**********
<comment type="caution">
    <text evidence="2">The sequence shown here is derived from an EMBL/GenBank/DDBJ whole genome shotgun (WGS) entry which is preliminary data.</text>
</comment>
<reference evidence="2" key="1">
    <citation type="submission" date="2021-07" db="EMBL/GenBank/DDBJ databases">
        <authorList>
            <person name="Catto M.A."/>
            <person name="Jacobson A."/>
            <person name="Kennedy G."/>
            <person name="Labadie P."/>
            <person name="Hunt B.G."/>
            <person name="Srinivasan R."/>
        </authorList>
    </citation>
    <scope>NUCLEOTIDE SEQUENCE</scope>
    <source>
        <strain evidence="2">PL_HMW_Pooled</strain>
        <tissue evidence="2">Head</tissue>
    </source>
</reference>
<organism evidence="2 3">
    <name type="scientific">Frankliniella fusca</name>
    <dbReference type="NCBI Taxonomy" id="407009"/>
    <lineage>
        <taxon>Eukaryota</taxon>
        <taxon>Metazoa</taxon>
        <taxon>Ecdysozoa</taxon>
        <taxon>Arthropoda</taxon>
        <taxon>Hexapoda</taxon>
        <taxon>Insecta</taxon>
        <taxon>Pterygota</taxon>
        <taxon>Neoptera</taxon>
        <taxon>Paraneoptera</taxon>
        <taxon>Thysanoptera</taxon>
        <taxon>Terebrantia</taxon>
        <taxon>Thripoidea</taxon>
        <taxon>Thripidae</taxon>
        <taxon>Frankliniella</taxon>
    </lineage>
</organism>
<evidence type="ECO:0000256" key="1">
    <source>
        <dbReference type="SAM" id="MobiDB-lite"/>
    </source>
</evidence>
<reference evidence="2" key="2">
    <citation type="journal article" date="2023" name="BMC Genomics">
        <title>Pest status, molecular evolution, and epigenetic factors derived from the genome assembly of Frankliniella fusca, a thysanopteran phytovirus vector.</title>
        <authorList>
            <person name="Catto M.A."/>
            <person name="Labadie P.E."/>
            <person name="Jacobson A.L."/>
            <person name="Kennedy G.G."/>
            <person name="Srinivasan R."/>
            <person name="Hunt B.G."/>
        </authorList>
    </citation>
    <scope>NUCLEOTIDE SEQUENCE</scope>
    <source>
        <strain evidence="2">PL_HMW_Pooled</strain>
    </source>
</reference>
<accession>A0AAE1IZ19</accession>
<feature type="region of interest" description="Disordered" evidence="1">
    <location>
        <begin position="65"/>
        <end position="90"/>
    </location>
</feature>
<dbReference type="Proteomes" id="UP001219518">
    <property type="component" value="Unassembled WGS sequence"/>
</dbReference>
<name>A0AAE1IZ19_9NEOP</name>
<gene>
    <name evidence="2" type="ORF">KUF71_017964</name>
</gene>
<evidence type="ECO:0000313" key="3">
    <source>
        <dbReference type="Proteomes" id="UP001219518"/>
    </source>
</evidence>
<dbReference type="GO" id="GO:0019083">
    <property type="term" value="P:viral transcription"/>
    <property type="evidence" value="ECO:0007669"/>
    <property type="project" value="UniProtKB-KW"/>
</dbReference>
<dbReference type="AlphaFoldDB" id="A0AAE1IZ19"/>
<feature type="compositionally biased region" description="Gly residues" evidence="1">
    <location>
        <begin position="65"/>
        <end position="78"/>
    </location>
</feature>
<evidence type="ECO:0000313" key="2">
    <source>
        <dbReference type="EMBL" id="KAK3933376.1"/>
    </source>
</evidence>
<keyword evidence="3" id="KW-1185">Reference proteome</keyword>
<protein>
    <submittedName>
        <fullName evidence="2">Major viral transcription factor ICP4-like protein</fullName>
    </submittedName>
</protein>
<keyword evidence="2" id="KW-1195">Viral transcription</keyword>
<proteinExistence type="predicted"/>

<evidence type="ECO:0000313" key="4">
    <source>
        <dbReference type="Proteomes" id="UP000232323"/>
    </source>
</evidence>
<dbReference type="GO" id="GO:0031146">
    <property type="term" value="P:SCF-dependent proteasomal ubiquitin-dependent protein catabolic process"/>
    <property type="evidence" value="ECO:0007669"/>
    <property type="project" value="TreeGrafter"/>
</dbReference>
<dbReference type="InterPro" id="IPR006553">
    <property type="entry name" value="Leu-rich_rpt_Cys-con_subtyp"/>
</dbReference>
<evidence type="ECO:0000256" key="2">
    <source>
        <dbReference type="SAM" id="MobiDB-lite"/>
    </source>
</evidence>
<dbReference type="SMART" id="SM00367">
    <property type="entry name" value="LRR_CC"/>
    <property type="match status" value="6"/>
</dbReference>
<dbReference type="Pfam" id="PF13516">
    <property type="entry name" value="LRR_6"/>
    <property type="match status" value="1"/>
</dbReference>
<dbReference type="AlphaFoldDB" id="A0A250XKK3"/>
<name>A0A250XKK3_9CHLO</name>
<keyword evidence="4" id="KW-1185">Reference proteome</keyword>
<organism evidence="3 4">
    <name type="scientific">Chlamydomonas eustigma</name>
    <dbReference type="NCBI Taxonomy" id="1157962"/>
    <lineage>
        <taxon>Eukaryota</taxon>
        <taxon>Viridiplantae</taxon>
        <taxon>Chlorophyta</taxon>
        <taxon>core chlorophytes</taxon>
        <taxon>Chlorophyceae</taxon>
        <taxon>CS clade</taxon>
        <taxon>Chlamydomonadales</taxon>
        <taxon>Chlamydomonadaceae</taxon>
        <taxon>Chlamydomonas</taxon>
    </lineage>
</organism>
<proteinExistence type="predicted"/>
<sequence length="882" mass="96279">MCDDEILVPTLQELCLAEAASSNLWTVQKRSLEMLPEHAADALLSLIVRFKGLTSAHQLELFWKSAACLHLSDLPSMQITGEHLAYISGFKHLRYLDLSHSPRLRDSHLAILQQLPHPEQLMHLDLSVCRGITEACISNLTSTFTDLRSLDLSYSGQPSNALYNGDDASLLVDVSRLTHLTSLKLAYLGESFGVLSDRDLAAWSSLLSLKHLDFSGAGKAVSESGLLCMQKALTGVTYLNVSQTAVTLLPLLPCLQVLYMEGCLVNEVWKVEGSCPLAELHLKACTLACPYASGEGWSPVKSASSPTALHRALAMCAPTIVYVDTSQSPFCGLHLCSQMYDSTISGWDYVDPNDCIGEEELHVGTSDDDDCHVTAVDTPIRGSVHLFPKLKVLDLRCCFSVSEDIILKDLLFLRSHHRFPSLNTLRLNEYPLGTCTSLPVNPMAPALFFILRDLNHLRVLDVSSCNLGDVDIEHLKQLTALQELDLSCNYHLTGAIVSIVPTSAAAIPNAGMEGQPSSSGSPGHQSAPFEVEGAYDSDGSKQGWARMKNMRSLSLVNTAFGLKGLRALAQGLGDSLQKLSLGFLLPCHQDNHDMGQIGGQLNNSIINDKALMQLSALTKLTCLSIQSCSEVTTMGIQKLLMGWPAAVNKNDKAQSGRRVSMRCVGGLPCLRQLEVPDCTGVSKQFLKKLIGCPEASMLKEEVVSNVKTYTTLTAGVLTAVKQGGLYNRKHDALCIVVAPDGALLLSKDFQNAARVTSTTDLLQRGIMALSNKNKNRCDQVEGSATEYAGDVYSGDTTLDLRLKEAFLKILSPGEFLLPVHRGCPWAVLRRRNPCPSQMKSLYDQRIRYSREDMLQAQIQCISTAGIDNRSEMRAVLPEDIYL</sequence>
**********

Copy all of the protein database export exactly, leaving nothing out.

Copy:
<comment type="caution">
    <text evidence="2">The sequence shown here is derived from an EMBL/GenBank/DDBJ whole genome shotgun (WGS) entry which is preliminary data.</text>
</comment>
<reference evidence="2" key="1">
    <citation type="submission" date="2021-07" db="EMBL/GenBank/DDBJ databases">
        <authorList>
            <person name="Catto M.A."/>
            <person name="Jacobson A."/>
            <person name="Kennedy G."/>
            <person name="Labadie P."/>
            <person name="Hunt B.G."/>
            <person name="Srinivasan R."/>
        </authorList>
    </citation>
    <scope>NUCLEOTIDE SEQUENCE</scope>
    <source>
        <strain evidence="2">PL_HMW_Pooled</strain>
        <tissue evidence="2">Head</tissue>
    </source>
</reference>
<organism evidence="2 3">
    <name type="scientific">Frankliniella fusca</name>
    <dbReference type="NCBI Taxonomy" id="407009"/>
    <lineage>
        <taxon>Eukaryota</taxon>
        <taxon>Metazoa</taxon>
        <taxon>Ecdysozoa</taxon>
        <taxon>Arthropoda</taxon>
        <taxon>Hexapoda</taxon>
        <taxon>Insecta</taxon>
        <taxon>Pterygota</taxon>
        <taxon>Neoptera</taxon>
        <taxon>Paraneoptera</taxon>
        <taxon>Thysanoptera</taxon>
        <taxon>Terebrantia</taxon>
        <taxon>Thripoidea</taxon>
        <taxon>Thripidae</taxon>
        <taxon>Frankliniella</taxon>
    </lineage>
</organism>
<evidence type="ECO:0000256" key="1">
    <source>
        <dbReference type="SAM" id="MobiDB-lite"/>
    </source>
</evidence>
<reference evidence="2" key="2">
    <citation type="journal article" date="2023" name="BMC Genomics">
        <title>Pest status, molecular evolution, and epigenetic factors derived from the genome assembly of Frankliniella fusca, a thysanopteran phytovirus vector.</title>
        <authorList>
            <person name="Catto M.A."/>
            <person name="Labadie P.E."/>
            <person name="Jacobson A.L."/>
            <person name="Kennedy G.G."/>
            <person name="Srinivasan R."/>
            <person name="Hunt B.G."/>
        </authorList>
    </citation>
    <scope>NUCLEOTIDE SEQUENCE</scope>
    <source>
        <strain evidence="2">PL_HMW_Pooled</strain>
    </source>
</reference>
<accession>A0AAE1IZ19</accession>
<feature type="region of interest" description="Disordered" evidence="1">
    <location>
        <begin position="65"/>
        <end position="90"/>
    </location>
</feature>
<dbReference type="Proteomes" id="UP001219518">
    <property type="component" value="Unassembled WGS sequence"/>
</dbReference>
<name>A0AAE1IZ19_9NEOP</name>
<gene>
    <name evidence="2" type="ORF">KUF71_017964</name>
</gene>
<evidence type="ECO:0000313" key="3">
    <source>
        <dbReference type="Proteomes" id="UP001219518"/>
    </source>
</evidence>
<dbReference type="GO" id="GO:0019083">
    <property type="term" value="P:viral transcription"/>
    <property type="evidence" value="ECO:0007669"/>
    <property type="project" value="UniProtKB-KW"/>
</dbReference>
<dbReference type="AlphaFoldDB" id="A0AAE1IZ19"/>
<feature type="compositionally biased region" description="Gly residues" evidence="1">
    <location>
        <begin position="65"/>
        <end position="78"/>
    </location>
</feature>
<evidence type="ECO:0000313" key="2">
    <source>
        <dbReference type="EMBL" id="KAK3933376.1"/>
    </source>
</evidence>
<keyword evidence="3" id="KW-1185">Reference proteome</keyword>
<protein>
    <submittedName>
        <fullName evidence="2">Major viral transcription factor ICP4-like protein</fullName>
    </submittedName>
</protein>
<keyword evidence="2" id="KW-1195">Viral transcription</keyword>
<proteinExistence type="predicted"/>

<evidence type="ECO:0000313" key="4">
    <source>
        <dbReference type="Proteomes" id="UP000232323"/>
    </source>
</evidence>
<dbReference type="GO" id="GO:0031146">
    <property type="term" value="P:SCF-dependent proteasomal ubiquitin-dependent protein catabolic process"/>
    <property type="evidence" value="ECO:0007669"/>
    <property type="project" value="TreeGrafter"/>
</dbReference>
<dbReference type="InterPro" id="IPR006553">
    <property type="entry name" value="Leu-rich_rpt_Cys-con_subtyp"/>
</dbReference>
<evidence type="ECO:0000256" key="2">
    <source>
        <dbReference type="SAM" id="MobiDB-lite"/>
    </source>
</evidence>
<dbReference type="SMART" id="SM00367">
    <property type="entry name" value="LRR_CC"/>
    <property type="match status" value="6"/>
</dbReference>
<dbReference type="Pfam" id="PF13516">
    <property type="entry name" value="LRR_6"/>
    <property type="match status" value="1"/>
</dbReference>
<dbReference type="AlphaFoldDB" id="A0A250XKK3"/>
<name>A0A250XKK3_9CHLO</name>
<keyword evidence="4" id="KW-1185">Reference proteome</keyword>
<organism evidence="3 4">
    <name type="scientific">Chlamydomonas eustigma</name>
    <dbReference type="NCBI Taxonomy" id="1157962"/>
    <lineage>
        <taxon>Eukaryota</taxon>
        <taxon>Viridiplantae</taxon>
        <taxon>Chlorophyta</taxon>
        <taxon>core chlorophytes</taxon>
        <taxon>Chlorophyceae</taxon>
        <taxon>CS clade</taxon>
        <taxon>Chlamydomonadales</taxon>
        <taxon>Chlamydomonadaceae</taxon>
        <taxon>Chlamydomonas</taxon>
    </lineage>
</organism>
<proteinExistence type="predicted"/>
<sequence length="882" mass="96279">MCDDEILVPTLQELCLAEAASSNLWTVQKRSLEMLPEHAADALLSLIVRFKGLTSAHQLELFWKSAACLHLSDLPSMQITGEHLAYISGFKHLRYLDLSHSPRLRDSHLAILQQLPHPEQLMHLDLSVCRGITEACISNLTSTFTDLRSLDLSYSGQPSNALYNGDDASLLVDVSRLTHLTSLKLAYLGESFGVLSDRDLAAWSSLLSLKHLDFSGAGKAVSESGLLCMQKALTGVTYLNVSQTAVTLLPLLPCLQVLYMEGCLVNEVWKVEGSCPLAELHLKACTLACPYASGEGWSPVKSASSPTALHRALAMCAPTIVYVDTSQSPFCGLHLCSQMYDSTISGWDYVDPNDCIGEEELHVGTSDDDDCHVTAVDTPIRGSVHLFPKLKVLDLRCCFSVSEDIILKDLLFLRSHHRFPSLNTLRLNEYPLGTCTSLPVNPMAPALFFILRDLNHLRVLDVSSCNLGDVDIEHLKQLTALQELDLSCNYHLTGAIVSIVPTSAAAIPNAGMEGQPSSSGSPGHQSAPFEVEGAYDSDGSKQGWARMKNMRSLSLVNTAFGLKGLRALAQGLGDSLQKLSLGFLLPCHQDNHDMGQIGGQLNNSIINDKALMQLSALTKLTCLSIQSCSEVTTMGIQKLLMGWPAAVNKNDKAQSGRRVSMRCVGGLPCLRQLEVPDCTGVSKQFLKKLIGCPEASMLKEEVVSNVKTYTTLTAGVLTAVKQGGLYNRKHDALCIVVAPDGALLLSKDFQNAARVTSTTDLLQRGIMALSNKNKNRCDQVEGSATEYAGDVYSGDTTLDLRLKEAFLKILSPGEFLLPVHRGCPWAVLRRRNPCPSQMKSLYDQRIRYSREDMLQAQIQCISTAGIDNRSEMRAVLPEDIYL</sequence>